During the introduction, an indignant head popped through the curtain to deny a cheeky allegation before disappearing again, only to reappear momentarily as the star of her one-woman show. It was a fitting first impression of an informal, intelligent, and humorous force of nature called Cyndi Freeman.
There is a common fallacy among solo performers that their own lives are the perfect material for observations about the human condition. While Freeman has allegedly based much of her material on her own experiences, she and co-writer Ellen Groves have wisely woven them into a partly fictionalized storyline tracing the bizarre and sporadic relationship between two performers at opposite ends of the show-business hierarchy. Divided into four parts (in LA, Boston, New York, and London), the piece has two narrative strands: the life of a struggling solo performer (which draws unashamedly on Freeman’s own career, down to describing the theatre the audience is in) and her bizarre stop-start relationship with hunky movie star "Dash Riprock," whom she meets while working as an extra in one of his blockbuster vehicles. The eccentric showbiz love story complements the amusing but more clichéd tales from a struggling actress -- the dismal apartments, humiliating jobs, and itinerant lifestyle.
The production boasted a minimal set (a mattress, a bench, and a chair) and effective but limited lighting effects by Robbie Gray. Given this spare background, the show depended totally on the performer, and Freeman carried it off with aplomb. Savvy and elegant in a series of sexy, figure-hugging dresses, Freeman's stage persona was driven to exuberant outbursts or comic paralysis when faced with strong emotions. This was a one-woman battle between intellect and emotions, between morality and desire, and between her romantic and analytical tendencies. These conflicting instincts were hilariously dramatized in a series of imaginary characters whom she claimed to see at key moments: the chorus line of ex-students (heavily made up adolescents who repeated back her lessons in morality) and two alter egos, one an impatient 90-year-old woman urging her to take a chance and the other a hilarious twist on Shakespeare’s Juliet, an annoyingly naïve and righteous teenager.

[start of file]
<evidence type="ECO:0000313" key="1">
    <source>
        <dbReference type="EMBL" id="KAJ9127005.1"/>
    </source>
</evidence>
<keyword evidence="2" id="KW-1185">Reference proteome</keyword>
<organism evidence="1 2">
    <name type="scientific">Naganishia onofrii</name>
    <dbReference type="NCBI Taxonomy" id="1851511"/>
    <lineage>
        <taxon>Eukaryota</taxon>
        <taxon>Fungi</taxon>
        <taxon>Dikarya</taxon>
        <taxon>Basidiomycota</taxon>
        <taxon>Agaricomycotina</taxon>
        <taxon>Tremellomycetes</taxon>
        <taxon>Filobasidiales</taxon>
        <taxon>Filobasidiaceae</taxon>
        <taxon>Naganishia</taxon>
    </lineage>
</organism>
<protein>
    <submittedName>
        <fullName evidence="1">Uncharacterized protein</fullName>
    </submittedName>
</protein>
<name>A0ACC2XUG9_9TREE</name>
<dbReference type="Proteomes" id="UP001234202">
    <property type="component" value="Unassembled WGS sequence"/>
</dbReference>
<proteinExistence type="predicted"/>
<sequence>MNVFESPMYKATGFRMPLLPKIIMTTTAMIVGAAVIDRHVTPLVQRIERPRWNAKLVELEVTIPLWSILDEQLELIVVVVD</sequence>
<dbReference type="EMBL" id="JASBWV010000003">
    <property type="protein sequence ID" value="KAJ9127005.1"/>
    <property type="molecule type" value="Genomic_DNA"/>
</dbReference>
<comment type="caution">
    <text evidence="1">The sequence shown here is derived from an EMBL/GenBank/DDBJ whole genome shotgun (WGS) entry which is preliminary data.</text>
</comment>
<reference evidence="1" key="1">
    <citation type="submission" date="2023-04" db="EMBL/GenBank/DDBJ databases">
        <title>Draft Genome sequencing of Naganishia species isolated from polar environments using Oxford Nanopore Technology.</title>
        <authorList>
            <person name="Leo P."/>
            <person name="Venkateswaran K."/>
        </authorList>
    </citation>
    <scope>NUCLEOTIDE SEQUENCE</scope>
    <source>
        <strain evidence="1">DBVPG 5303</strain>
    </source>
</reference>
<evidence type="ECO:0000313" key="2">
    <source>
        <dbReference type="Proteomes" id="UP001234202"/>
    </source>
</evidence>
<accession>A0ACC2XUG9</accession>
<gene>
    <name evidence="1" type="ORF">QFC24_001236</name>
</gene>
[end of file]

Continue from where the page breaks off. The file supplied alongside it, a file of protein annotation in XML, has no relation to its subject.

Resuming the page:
Freeman’s wry intelligence, astute observation, and cheeky satire also color her portrayals of other characters. Through a series of phone calls and meetings, she created a Dash Riprock who was all too recognizable: intense, attentive, and sensitive but also emotionally unstable, self-involved, and totally lacking in humor. This last characteristic was shared by the other male lover, a superbly rendered British actor whose flimsy veneer of bonhomie was scratched to reveal the rock-solid narcissism underneath. Other fleeting cameos included a vague, affable British director and a star-struck LA hotel concierge.
It was a demanding ride; there were a few repetitive moments in the writing and staging, but overall Freeman demonstrated both vocal versatility and a strong physical presence, moving from the tension of repressed desire to expansive outbursts in which her long arms and legs sailed through the small room, as if defying the mundane reality of gravity. On leaving the theatre, the lasting impression was of a woman with more thoughts, emotions, and energy than is strictly advisable for a balanced outlook; but then, balance is not what this show is about. I Kissed Dash Riprock is a glorious celebration of the overactive mind, an ode to the absurdity of human interactions, and a reminder that there can be beauty in emotional chaos and uncertainty. In theatre as in life, sometimes more is more.
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Copyright 2002 Miranda Lundskaer-Nielsen